25 years…and a lot of change
Anniversaries are usually a time for celebration, and often a time for reflection. This year, we celebrate 25 years of Freshwater and its journey through a period that has transformed the communications industry beyond recognition.
By our chief executive, Angharad Neagle
A lot happened in 1997: Cool Britannia was in full swing, Labour swept to power at Westminster, Wales voted for devolution, and the whole country was thrown into mourning when Princess Diana died in a car crash in Paris.
For my part, I was studying for a journalism degree at the University of Wales College Cardiff, while just a few miles up the road in Caerleon, Steve Howell, a former BBC journalist, set up the business that would become Freshwater in his back room with a fax machine as his technological pride and joy.
If we had known how much change we would have to understand and embrace over the next 25 years, we probably wouldn’t have believed it.
My first job, in 1998, was as a press office assistant with South Wales Police. Email back then was a complete novelty. If you were one of the lucky ones, there might be a computer in the office that had a generic corporate email address – which you could use, if you were allowed and, more importantly, knew how to.
Instead, for those of us issuing press releases, we’d spend hours standing at the fax machine, punching in the numbers to the journalists we wanted to reach. That was all well and good if you only wanted to issue copy. But if you had a picture to go with it, you would have to ask the press to come to the front desk and take a photograph…of the photograph.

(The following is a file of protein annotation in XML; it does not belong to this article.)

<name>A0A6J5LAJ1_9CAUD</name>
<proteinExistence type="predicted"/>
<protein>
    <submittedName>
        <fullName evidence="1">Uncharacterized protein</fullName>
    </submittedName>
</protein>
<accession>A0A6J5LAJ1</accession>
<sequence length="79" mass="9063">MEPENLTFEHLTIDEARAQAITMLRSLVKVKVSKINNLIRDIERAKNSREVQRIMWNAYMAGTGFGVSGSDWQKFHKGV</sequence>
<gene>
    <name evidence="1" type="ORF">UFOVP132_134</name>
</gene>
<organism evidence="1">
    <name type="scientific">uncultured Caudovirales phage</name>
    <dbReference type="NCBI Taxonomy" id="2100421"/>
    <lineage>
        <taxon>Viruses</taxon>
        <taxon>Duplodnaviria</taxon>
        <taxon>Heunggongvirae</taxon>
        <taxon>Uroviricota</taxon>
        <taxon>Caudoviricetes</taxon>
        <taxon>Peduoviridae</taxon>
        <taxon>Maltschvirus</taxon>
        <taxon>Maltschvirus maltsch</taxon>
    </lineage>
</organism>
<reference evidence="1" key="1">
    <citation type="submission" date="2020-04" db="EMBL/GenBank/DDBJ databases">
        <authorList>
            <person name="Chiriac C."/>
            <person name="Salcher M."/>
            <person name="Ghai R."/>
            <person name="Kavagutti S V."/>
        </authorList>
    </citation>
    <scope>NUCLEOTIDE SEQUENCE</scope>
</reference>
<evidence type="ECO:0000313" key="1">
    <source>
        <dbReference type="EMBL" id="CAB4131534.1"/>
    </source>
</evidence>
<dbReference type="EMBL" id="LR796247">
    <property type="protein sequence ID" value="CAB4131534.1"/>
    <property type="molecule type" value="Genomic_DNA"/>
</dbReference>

For those working in agencies, you’d have to place your pictures (with captions sellotaped to the back) in hard back envelopes and make sure the office junior got them to the post office by 5pm. If you missed the post, then you would drive to what was commonly known as the ‘side lodge’ at Thompson House, the Western Mail and Echo offices in Cardiff, to drop off a wad of envelopes to the ever-patient porter.
And if that doesn’t sound archaic enough – we didn’t have mobile phones. They did start creeping in during the late 90s, but usually it was one for the office and you’d have to share it. Certainly, no-one had their own. And if you were on call, you’d have a pager, which you’d dread going off.
We relied on what we now call ‘traditional’ media to get our story out, and we were a slave to print deadlines. Hard copy newspapers meant there was no updating a story until the next day once it had gone to press. For those of us in PR, if we didn’t like what we saw, we’d tell ourselves “it will be fish and chip paper tomorrow.” Nowadays, we’ve lost that privilege. Living in a digital world, bad news is there for all to see, for as long as we choose to search for it.
It’s heart-warming to remember those days if only to see how much has changed. Over the past 25 years, advances in digital technology mean that we now have a host of channels at our fingertips to communicate with our customers, clients, stakeholders and staff.
We can tell our story, and those of our clients, at the tap of a button through the myriad of social media platforms that exist. Videos are no longer big-budget productions. We can photograph events and share the images instantaneously, without even leaving our seat. We have access to data that allows us to target communications with a precision that we once only dreamed of, making the evaluation of an investment much more exact. In short, communications has become smarter, faster, integrated, multi-channel, more streamlined and more targeted.
But even though the channels, methods and means of communication may have changed beyond recognition, the fundamentals haven’t. Content is, and always has been, king. You need to have a good story – and you need to tell it well. And that principle rings as true now as it did in 1997.
It’s interesting to think back to the old days, but I’m also reminded of the old adage – plus ça change, plus c’est la même chose. Communication is still about understanding and influencing people.
This article featured in the Western Mail on 27 June 2022